An interesting trend in pop music of the past year is watching former “indie”-classified icons come into their own as aspiring pop stars. “Hold Up”’s primary architect seems to be Diplo, whose recent chart-topping work with Skrillex and Justin Bieber, as well as his duo with Major Lazer, has catapulted him to being more in-demand than he’s ever been across his diverse, almost-20-year career.
But there’s also former Vampire Weekend-er Ezra Koenig, whose ex-bandmate Rostam Batmanglij essentially left the band to become a full-time pop producer. His music has always toyed with pop gestures, but the crazy, thoroughly 2010s moment that gave birth to “Hold Up” shows that pop may have just swallowed up the genre formerly known as “indie-pop” whole, and that URL is IRL:
That’s right: Diplo was helping to produce a Vampire Weekend song —around a long sample from this 1962 soft-pop single, because those beloved VW Afrobeat guitars were passé— but the band was fading, so Beyoncé got a hold of it. So that means that Beyoncé recorded a Vampire Weekend song, which basically borrows its chorus from a Yeah Yeah Yeahs song. And then Bey added a quote from a 2008 Soulja Boy hit:
Meanwhile, the polarizing, crustily bearded Joshua Tillman, aka Father John Misty — who was once just a drummer for the Fleet Foxes before becoming a meta-Lothario, Leonard Cohen-indebted singer/songwriter — is skulking in the background here. Hes not credited on programming and chief production along with Diplo and Koenig, so we have to wonder: Were he and Queen Bey actually sitting around with notepads together? Did he sign off on “Never had the baddest woman in the game up in your sheets”?
Tillman is in Lana del Rey videos now, and covering pop tunes on the regular these days, so I guess it’s not out of the realm of possibility. But honestly, what is the world coming to? The answer is: anything. Sidebar: Beyonce’s album also credits Animal Collective — for the Weekend-featuring “6 Inch” — because a song ended up inadvertently quoting their 2009 crossover hit “My Girls.”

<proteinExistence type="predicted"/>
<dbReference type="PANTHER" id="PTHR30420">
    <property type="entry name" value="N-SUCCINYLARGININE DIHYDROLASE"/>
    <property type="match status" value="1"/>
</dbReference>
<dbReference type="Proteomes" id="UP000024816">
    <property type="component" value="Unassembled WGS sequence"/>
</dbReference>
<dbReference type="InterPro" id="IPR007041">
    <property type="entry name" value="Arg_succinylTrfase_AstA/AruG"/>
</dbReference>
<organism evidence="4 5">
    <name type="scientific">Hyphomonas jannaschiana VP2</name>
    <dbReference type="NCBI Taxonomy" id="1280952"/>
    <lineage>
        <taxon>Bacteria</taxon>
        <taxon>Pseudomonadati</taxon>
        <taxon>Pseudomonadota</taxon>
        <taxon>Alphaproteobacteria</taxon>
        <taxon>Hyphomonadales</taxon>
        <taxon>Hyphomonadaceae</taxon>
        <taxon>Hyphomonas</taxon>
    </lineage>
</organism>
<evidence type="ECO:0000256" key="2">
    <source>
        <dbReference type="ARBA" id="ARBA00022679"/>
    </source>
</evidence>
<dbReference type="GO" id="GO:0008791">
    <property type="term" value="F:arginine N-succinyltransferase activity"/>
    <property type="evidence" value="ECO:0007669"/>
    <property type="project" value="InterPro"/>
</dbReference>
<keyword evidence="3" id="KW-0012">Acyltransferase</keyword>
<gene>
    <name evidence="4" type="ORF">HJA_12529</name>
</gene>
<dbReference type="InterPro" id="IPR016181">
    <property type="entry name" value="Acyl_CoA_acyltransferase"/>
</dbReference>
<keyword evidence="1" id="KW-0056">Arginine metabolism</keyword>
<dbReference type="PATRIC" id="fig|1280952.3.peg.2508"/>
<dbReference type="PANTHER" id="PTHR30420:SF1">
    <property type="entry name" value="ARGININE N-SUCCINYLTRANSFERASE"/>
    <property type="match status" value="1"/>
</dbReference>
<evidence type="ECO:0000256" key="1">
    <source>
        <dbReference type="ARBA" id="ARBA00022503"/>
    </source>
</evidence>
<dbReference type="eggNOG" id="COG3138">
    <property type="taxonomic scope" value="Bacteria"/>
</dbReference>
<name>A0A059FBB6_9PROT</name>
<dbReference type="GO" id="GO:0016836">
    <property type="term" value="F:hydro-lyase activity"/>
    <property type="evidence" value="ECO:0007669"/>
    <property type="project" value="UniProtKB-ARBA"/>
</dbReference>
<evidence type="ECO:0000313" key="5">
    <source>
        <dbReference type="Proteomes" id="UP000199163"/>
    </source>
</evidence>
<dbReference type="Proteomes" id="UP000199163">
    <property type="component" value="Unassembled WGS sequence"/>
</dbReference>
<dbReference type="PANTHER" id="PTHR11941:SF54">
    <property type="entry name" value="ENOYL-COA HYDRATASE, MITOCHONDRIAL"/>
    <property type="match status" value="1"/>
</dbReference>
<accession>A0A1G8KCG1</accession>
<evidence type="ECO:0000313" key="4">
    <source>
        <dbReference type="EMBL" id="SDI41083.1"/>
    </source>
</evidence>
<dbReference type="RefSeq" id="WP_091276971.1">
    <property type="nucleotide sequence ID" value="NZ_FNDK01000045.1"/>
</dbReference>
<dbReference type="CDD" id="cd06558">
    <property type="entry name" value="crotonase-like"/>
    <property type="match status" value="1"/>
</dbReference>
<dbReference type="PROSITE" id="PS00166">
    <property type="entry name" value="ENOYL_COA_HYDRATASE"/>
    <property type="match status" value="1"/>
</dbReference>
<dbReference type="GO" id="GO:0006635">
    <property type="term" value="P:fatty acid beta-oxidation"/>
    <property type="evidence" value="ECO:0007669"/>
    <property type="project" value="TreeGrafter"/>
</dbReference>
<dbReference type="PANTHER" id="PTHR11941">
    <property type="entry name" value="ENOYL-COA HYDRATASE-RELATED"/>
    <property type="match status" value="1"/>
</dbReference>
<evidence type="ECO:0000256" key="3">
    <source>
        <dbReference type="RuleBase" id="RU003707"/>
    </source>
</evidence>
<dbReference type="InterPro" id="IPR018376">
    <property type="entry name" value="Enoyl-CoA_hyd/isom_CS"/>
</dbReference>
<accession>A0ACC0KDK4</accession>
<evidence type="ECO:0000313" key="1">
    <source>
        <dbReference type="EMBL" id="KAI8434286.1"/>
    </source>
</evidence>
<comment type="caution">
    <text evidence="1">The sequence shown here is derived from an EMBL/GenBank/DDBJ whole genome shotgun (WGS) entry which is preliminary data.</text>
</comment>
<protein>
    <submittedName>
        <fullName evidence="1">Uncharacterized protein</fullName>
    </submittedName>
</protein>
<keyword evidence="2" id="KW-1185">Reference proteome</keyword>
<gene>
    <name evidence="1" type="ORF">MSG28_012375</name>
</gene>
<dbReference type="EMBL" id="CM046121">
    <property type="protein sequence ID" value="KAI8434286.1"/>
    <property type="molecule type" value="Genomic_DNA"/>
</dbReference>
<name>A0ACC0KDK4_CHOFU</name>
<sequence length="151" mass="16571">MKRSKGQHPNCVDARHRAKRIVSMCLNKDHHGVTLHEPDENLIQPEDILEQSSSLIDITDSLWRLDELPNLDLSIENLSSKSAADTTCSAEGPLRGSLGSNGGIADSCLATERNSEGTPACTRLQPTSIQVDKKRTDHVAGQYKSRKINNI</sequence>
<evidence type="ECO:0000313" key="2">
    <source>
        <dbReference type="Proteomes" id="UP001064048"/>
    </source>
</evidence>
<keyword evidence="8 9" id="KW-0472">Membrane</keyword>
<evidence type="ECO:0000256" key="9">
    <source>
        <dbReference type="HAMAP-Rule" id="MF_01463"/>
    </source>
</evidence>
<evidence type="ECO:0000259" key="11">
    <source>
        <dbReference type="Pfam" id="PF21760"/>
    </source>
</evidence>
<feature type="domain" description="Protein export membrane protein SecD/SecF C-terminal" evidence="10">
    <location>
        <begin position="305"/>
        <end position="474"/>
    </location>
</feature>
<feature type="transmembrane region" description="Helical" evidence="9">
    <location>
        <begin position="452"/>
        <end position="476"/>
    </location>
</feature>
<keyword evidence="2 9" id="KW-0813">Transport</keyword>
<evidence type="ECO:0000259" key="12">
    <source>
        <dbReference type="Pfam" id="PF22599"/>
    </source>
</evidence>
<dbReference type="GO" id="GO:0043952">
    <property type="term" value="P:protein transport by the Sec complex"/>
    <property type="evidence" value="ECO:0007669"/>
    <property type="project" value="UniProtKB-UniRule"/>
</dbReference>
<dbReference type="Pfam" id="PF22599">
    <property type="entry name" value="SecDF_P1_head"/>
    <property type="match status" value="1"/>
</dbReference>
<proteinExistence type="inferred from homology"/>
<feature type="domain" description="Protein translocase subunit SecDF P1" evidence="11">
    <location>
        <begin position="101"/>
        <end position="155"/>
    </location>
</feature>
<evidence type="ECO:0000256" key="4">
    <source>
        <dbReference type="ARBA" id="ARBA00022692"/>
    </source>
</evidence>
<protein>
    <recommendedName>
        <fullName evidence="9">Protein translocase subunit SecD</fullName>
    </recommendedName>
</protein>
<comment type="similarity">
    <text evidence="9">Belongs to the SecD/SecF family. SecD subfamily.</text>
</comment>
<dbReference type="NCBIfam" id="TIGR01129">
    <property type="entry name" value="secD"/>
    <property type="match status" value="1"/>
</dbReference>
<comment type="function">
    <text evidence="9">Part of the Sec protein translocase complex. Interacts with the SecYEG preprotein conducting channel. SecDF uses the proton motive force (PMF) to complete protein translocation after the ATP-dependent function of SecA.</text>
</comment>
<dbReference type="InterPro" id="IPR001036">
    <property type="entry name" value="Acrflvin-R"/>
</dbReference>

Some say indie is dead, and perhaps it is. But some of its most high-profile voices are finding new ways to influence culture, in subversively edging their way into the pop sphere (Did we mention James Blake crops up on two songs on LEMONADE, too?) We’re not expecting F.J. Misty to become the Justin Vernon to Beyonce’s Kanye. But nonetheless, listening to “Hold Up” and seeing what makes it tick offers a pretty fascinating insight into all the trends that are influencing pop these days; it incorporates basically all of them. After all, Rihanna just dropped a 6-minute Tame Impala cover, after hitting the top of the charts with, essentially, a pop-ified Atlanta trap record just a few months earlier.
The melting pot of pop becomes ever more confusing, as each new “event album” trickles out. It’s like everyone realizes that #WTF contributors and surprise album dates help make trending topics, and is competing for the wildest credits list. The rest of us are just going through this thing called life — either feeling old, or staying glued to the screen.